Our Lesson is Our Product
By Christopher McCurry
Guest writer, Christopher McCurry, an English teacher in Lexington, Kentucky, shares his thoughts on the real products of a teacher’s work.
Administrators, parents, and even students would like teachers to believe that students are the product of teachers, and that educators are responsible for student success and failure. Emphasis is placed on how much we do for our students; when instead, teachers should view our lessons as our product.
This is a radical idea.
From the research we use to support our planning, the documents we create, presentation tools we use, to the method of delivery, our craft and our talent is rooted in our lesson design and delivery.
A professional teacher understands that executing the best lessons possible leads to better student outcomes. We know that designing and delivering a class, a unit, or a lesson requires a variety of complex skills that we, in collaboration with other educators, create.
At once, we are researchers, authors, and performers. When we teach our class, the lesson is ours and ours alone, even if we do not make every single document or tool related to the lesson.
By claiming that we teachers produce our lessons, we subvert the idea that we can be solely evaluated on student performance, we also refute the idea that it is too hard to evaluate teachers in an effective and meaningful way. In essence, we gain control and power over our careers, and at the same time, advocate for students by focusing on the quality of our research, design, and delivery.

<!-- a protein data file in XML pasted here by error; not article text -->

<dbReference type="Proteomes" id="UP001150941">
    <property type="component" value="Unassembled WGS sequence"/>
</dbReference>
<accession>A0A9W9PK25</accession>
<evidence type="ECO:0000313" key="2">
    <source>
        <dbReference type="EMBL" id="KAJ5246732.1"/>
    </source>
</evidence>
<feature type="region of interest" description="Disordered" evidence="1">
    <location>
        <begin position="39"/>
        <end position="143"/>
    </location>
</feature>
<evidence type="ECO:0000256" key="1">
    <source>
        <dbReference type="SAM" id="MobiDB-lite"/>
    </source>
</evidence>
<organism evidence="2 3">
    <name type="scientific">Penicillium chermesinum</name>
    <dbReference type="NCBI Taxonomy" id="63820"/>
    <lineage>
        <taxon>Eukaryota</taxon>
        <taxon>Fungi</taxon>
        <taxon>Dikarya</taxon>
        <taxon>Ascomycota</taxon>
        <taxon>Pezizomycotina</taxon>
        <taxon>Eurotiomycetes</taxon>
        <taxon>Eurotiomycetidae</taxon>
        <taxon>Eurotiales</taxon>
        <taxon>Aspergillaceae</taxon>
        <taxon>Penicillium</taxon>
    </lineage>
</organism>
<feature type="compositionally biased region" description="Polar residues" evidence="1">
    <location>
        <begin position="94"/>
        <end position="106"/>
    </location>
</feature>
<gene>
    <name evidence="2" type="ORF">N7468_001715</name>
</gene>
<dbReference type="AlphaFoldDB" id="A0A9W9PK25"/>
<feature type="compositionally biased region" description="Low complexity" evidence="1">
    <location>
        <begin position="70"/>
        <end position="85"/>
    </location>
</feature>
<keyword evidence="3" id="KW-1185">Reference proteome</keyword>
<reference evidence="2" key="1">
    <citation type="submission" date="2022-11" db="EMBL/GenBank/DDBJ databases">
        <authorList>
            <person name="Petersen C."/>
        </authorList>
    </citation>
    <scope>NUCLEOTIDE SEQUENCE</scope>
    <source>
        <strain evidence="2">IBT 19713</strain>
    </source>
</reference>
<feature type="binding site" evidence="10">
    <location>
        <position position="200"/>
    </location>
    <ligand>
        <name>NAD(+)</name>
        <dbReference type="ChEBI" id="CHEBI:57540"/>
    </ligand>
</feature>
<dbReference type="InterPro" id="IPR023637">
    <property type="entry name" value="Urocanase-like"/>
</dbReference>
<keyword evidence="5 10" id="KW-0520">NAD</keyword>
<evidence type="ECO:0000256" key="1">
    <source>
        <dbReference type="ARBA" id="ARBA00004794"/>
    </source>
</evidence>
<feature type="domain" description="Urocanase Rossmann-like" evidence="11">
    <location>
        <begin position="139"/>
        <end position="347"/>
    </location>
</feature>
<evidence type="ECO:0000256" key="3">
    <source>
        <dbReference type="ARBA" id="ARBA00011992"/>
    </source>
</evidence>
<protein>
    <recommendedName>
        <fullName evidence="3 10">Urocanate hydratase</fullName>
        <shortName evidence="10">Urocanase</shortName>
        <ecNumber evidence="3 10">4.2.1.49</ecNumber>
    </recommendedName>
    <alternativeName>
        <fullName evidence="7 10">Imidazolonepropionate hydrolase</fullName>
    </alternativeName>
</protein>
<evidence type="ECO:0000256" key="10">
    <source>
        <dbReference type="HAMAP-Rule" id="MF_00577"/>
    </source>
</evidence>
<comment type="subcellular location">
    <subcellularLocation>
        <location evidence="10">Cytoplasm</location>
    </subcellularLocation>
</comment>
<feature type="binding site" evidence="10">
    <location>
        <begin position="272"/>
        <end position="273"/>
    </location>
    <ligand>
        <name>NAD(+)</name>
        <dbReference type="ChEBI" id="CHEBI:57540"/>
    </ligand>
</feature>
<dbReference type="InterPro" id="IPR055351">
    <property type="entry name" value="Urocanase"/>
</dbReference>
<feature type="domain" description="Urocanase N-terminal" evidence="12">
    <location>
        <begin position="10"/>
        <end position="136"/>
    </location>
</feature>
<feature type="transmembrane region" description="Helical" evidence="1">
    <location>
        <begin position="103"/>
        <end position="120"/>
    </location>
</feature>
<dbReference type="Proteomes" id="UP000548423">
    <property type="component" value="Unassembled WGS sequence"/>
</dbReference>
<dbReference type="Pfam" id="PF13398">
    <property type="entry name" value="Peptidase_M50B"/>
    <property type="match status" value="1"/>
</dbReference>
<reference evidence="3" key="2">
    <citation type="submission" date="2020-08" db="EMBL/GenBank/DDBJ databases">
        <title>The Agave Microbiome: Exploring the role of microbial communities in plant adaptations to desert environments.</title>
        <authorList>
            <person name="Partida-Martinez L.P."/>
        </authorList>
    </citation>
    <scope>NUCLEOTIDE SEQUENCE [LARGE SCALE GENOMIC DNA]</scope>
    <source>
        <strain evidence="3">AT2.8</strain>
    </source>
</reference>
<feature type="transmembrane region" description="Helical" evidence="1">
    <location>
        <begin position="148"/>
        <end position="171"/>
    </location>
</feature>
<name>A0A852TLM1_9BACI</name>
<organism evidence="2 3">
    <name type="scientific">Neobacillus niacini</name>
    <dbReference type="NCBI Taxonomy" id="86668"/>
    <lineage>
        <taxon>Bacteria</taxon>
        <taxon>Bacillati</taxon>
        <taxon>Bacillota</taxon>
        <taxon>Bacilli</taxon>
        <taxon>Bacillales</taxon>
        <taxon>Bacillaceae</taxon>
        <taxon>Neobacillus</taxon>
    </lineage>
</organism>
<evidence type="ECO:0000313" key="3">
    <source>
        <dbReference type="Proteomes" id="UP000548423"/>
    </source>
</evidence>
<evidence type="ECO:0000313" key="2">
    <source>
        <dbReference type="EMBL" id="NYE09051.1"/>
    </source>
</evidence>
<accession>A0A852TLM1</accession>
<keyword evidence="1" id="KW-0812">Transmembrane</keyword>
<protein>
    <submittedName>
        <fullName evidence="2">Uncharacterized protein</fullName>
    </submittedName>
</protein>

When we begin to look at areas of growth, we can focus on this craft: lesson writing, document and presentation creation, presentation styles and demeanor. We can have meaningful conversations about how specific choices we make impact student performance.
At first glance, this may seem selfish. We can imagine the questions:
“What about the students?”
“How does this impact student outcomes?”
“Are you saying students aren’t a teacher’s priority.”
The answer is this: teachers who engage with their craft critically and view their teaching as their product, produce meaningfully engaging and rigorous lessons.
Instead of looking solely at student test scores, we can begin to look at the types of instructional strategies used, the integrity of a document, the usefulness of a presentation, and revise and rework until a lesson is flawless and the unique product of an individual teacher, delivered to an audience of diverse students.